As an example, two papers have come to my attention recently, both posted on Facebook by well-meaning essential oil enthusiasts.
Valid or invalid: exposure to essential oils for more than 1 hour may be harmful to cardiovascular health?
A report in the European Journal of Preventive Cardiology “The effect of essential oil on heart rate and blood pressure among solus por aqua workers” published in 2014 claims in the abstract “Prolonged exposure for longer than 1 hour to essential oils may be harmful to cardiovascular health among spa workers”. The person posting it on Facebook was alarmed, and wanting to caution their friends about using essential oils safely.
Their trial involved 100 healthy young spa workers inhaling vaporised Bergamot oil over a 2-hour period, and having their blood pressure taken every 15 minutes. The experiment was repeated 3 times, and there were no statistically significant results between the results from each occasion. Initially participants experienced a small decrease in mean systolic and diastolic blood pressure and pulse rate, but in the measurements taken during the second hour of the experiment, they experienced a small increase in means for these measures, compared to baseline. The mean decrease in systolic BP was -2.1 mmHg (at the 45-minute measure), the mean increase was + 2.19 mmHg (at the end of the 2 hours).
However, there was no control group, so there is no way of knowing whether the changes in BP were due to the Bergamot oil, or not. Conceivably, people’s BP could drop just by sitting still for 45 minutes, and could rise again as they got stressed by being bored during the second hour!
In their discussion, although they acknowledge that “it is still unknown whether small, short-term fluctuations of BP and HR are associated with a higher risk of clinical cardiovascular diseases even if elevated BP and HR can serve as markers for increased risks of cardiovascular diseases”, they go on to make their unfounded statement that prolonged exposure may be harmful to cardiovascular health. And the title and abstract claim the research is about “essential oils” in general rather than Bergamot essential oil specifically.
So, in my opinion, the conclusions are invalid, and the article should not be shared as evidence of effects of essential oils on human health.
Valid or invalid: Essential Oils can help ADHD?
The other shared article titled “Essential Oils Can Help ADHD” posted on the internet by osteopath Dr Joseph Mercola claims that “Research by the late Dr Terry S. Friedmann, a physician who believed in treating the body, mind and spirit as one, showed that vetiver oil was beneficial for children with ADHD.”
On reading the paper by Dr Friedmann (not from a peer-reviewed scientific journal, just from a Meetup website), it turns out that Dr Friedmann’s conclusions about vetiver were based on 4 subjects only, and fails to mention whether the changes in beta-theta wave ratio that he observed were measured while the subjects were being challenged with a task requiring focused attention or not. Dr Friedmann also fails to comment on the fact that the 16 children in the control group (who had no essential oil treatment) also experienced positive changes in their beta-theta wave ratios. It is not valid to make claims of a generalisable therapeutic effect based on results from just 4 subjects.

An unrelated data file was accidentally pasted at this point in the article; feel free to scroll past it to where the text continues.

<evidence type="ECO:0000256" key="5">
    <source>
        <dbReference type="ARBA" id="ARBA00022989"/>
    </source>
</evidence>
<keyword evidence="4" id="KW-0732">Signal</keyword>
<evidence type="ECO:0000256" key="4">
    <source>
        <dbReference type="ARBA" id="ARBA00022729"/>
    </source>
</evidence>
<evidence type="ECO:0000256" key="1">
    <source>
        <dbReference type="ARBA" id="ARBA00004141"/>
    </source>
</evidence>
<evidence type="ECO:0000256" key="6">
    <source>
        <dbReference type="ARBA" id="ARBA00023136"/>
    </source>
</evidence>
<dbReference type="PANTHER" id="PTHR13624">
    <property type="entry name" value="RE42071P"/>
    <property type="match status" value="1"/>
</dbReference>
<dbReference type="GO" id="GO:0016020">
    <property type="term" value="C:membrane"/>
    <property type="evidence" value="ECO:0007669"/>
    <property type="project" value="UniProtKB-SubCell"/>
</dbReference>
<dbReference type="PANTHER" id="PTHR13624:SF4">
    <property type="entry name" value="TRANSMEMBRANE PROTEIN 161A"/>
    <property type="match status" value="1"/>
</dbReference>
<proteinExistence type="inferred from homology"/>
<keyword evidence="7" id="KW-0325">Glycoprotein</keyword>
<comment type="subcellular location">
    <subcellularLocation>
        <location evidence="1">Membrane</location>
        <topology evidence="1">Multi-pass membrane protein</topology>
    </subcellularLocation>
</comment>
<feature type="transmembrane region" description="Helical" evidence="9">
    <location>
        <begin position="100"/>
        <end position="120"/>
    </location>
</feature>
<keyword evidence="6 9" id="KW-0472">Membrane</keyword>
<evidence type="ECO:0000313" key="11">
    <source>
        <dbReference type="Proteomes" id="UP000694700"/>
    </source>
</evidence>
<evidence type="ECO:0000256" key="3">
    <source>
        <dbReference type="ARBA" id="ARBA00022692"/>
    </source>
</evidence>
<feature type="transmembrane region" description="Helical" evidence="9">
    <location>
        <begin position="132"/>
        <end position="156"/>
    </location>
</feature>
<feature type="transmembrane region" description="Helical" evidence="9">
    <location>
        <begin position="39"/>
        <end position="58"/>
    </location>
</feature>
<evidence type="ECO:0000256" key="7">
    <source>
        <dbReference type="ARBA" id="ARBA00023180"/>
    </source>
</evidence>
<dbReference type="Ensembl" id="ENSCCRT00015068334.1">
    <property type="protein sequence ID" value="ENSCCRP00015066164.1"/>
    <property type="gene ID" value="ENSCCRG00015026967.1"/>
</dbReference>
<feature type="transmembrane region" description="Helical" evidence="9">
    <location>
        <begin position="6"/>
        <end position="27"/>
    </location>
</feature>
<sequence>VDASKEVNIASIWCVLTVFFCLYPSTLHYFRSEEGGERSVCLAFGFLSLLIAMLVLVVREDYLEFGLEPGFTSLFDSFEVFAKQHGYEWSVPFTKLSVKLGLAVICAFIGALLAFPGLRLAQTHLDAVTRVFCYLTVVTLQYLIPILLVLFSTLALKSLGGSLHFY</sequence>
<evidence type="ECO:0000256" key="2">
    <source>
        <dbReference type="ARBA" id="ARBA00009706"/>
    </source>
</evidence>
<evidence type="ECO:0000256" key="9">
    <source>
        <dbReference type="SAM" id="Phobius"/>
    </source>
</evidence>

The other papers Dr Mercola cites as possible evidence for Vetiver being good for ADHD are from an experiment done on sleep-wake hours in rats exposed to vaporised vetiver oil, and one done on alertness of 18 adults without ADHD exposed to vapour from fresh roots of vetiver, not the essential oil!
It would be great if there really was evidence that inhaling essential oils had measurable effects on focus in children with ADHD. However, none of these articles provide sufficient evidence for me. I would not share any of these articles as evidence that essential oils help ADHD.
How to determine quality of a scientific paper
To determine the quality of a scientific paper, two things need to have been done: firstly, the trial needs to have been designed and carried out appropriately; secondly, the report needs to contain sufficient detail for readers to be able to fully understand the trial design, results, discussion and conclusions, including any limitations noted by the authors.
Essential oil users wanting to find out if a scientific paper provides real evidence to support therapeutic claims for an essential oil need to become “quality detectives”. The first question to ask is “Is the full-text available anywhere, rather than just the abstract?” Try Google Scholar or Research Gate, https://www.researchgate.net/ where a lot of researchers publish pre-print versions of their articles.
Once you have the full-text ask these questions:
My dream is to have people using essential oils become scientifically literate enough to critically evaluate scientific papers themselves. Maybe we could start a journal club, where we go through various papers on aromatherapy/ essential oils and critique them as a group?
Please contact me if you’re interested @DrEJoyB or firstname.lastname@example.org